New poll finds that regressive views on race continue to pervade America

The study found that three out of ten disagree with interracial marriage.

The graves of Richard and Mildred Loving are seen in a rural cemetery near their former home in Caroline County, Virginia, Wednesday, June 7, 2017. Richard Loving, a white man, and his wife Mildred, a black woman, challenged Virginia’s ban on interracial marriage and ultimately won their case at the U.S. Supreme Court in 1967 (AP Photo/Jessica Gresko)
The graves of Richard and Mildred Loving are seen in a rural cemetery near their former home in Caroline County, Virginia, Wednesday, June 7, 2017. Richard Loving, a white man, and his wife Mildred, a black woman, challenged Virginia’s ban on interracial marriage and ultimately won their case at the U.S. Supreme Court in 1967 (AP Photo/Jessica Gresko)

A new poll has revealed the troubling racial attitudes that continue to pervade American life, including opposition to interracial marriage and the importance of protecting “White European heritage.”

The study, by Reuters/Ipso and the University of Virginia, was carried out in the wake of the attack in Charlottesville. It showed that there was only limited outright support for far-right ideology, with 6 percent of respondents saying they strongly or somewhat supported the “alt-right”, and 8 percent expressing support for white nationalism.

However, when asked about more antiquated notions of race, a significant number expressed support. Fifty years after the Supreme Court struck down a ban on mixed-race marriage, three out of ten respondents failed to express tolerance towards the idea. When asked whether “marriage should only be allowed between two people of the same race,” 16 percent of respondents agreed and 14 percent neither agreed nor disagreed. This 30 percent would equal roughly 75 million adult Americans.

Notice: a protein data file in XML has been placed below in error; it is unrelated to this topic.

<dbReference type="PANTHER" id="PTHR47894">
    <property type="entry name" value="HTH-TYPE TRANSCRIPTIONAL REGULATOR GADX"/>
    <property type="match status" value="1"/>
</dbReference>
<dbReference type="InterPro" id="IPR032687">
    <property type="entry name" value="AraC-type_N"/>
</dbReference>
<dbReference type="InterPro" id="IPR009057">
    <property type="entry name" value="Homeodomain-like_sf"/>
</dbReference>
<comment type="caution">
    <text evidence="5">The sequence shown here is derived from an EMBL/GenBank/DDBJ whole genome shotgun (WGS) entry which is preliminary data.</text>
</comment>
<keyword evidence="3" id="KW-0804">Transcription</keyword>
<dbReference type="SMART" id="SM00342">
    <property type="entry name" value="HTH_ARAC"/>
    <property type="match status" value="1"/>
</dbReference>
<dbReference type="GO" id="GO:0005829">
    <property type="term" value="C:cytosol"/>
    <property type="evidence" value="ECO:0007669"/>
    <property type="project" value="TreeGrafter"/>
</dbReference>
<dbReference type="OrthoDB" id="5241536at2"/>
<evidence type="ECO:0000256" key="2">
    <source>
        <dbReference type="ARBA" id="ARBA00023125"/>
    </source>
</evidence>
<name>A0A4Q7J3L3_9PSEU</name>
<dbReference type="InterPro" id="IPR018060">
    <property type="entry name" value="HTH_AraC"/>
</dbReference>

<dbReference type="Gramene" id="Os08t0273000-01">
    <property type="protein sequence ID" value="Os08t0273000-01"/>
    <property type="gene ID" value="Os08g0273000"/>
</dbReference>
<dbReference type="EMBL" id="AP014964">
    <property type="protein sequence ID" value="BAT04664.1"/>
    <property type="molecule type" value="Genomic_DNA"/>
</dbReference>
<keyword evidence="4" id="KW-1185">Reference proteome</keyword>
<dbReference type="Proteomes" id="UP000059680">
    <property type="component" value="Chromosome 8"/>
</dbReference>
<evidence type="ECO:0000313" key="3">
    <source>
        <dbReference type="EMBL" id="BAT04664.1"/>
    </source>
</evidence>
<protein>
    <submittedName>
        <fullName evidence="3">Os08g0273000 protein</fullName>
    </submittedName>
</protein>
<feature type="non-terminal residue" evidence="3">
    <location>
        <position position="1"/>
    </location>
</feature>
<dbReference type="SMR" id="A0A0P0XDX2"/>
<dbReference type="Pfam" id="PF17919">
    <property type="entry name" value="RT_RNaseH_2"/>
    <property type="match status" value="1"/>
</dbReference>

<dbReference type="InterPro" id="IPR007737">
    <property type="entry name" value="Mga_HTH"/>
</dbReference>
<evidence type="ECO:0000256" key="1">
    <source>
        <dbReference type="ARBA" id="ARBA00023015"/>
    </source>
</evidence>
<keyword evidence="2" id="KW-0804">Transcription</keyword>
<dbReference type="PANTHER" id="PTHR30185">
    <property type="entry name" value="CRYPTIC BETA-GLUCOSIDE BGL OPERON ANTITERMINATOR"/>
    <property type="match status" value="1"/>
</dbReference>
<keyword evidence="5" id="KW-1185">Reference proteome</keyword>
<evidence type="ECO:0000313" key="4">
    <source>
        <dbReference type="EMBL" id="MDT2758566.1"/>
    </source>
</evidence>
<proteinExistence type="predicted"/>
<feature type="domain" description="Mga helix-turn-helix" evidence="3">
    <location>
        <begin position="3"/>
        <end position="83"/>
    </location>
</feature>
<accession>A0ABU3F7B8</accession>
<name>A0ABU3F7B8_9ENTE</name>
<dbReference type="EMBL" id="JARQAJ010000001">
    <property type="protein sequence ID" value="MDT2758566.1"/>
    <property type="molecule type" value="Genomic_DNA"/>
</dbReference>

The fear of interracial romance, and more specifically of black men having relationships with white women, has been a continued racial theme throughout the history of the United States. In the late 19th century, lynchings in the South were often justified as a way to defend the honor of white women. Fourteen-year-old Emmett Till was savagely beaten to death for allegedly flirting with a white girl. Carolyn Donham later admitted that she lied about Till making physical and verbal threats to her.

This racial fear remains ingrained today. Before shooting dead nine black churchgoers in Charleston, Dylann Roof allegedly said “You rape our women and you’re taking over our country and you have to go.”  Thanks in part to white nationalists online, the word “cuck” — referring to the practice of an almost exclusively white husband being cuckolded by his wife, who is most commonly sleeping with an African American male — has become a mainstream insult.

The new poll also revealed other antiquated and troubling racial notions. When asked whether “America must protect and preserve its White European heritage”, 31 percent of participants agreed, while 39 percent agreed with the statement that “White people are currently under attack in this country.” Political correctness was also found in the survey to be extremely unpopular. A majority of participants — 59 percent — agreed with the statement that it “threatens our liberty as Americans to speak our minds.”

The poll also found that 57 percent of participants said that Confederate monuments should remain where they are. Over half of all African Americans surveyed said the monuments should be removed, but two-thirds of whites said they should remain in place.

The positives that can be gleamed from this study are that the vast majority of Americans disprove of white nationalism. However, the fact that a sizable proportion expresses support or neutrality for antiquated views on race shows how white nationalism can continue to galvanize support.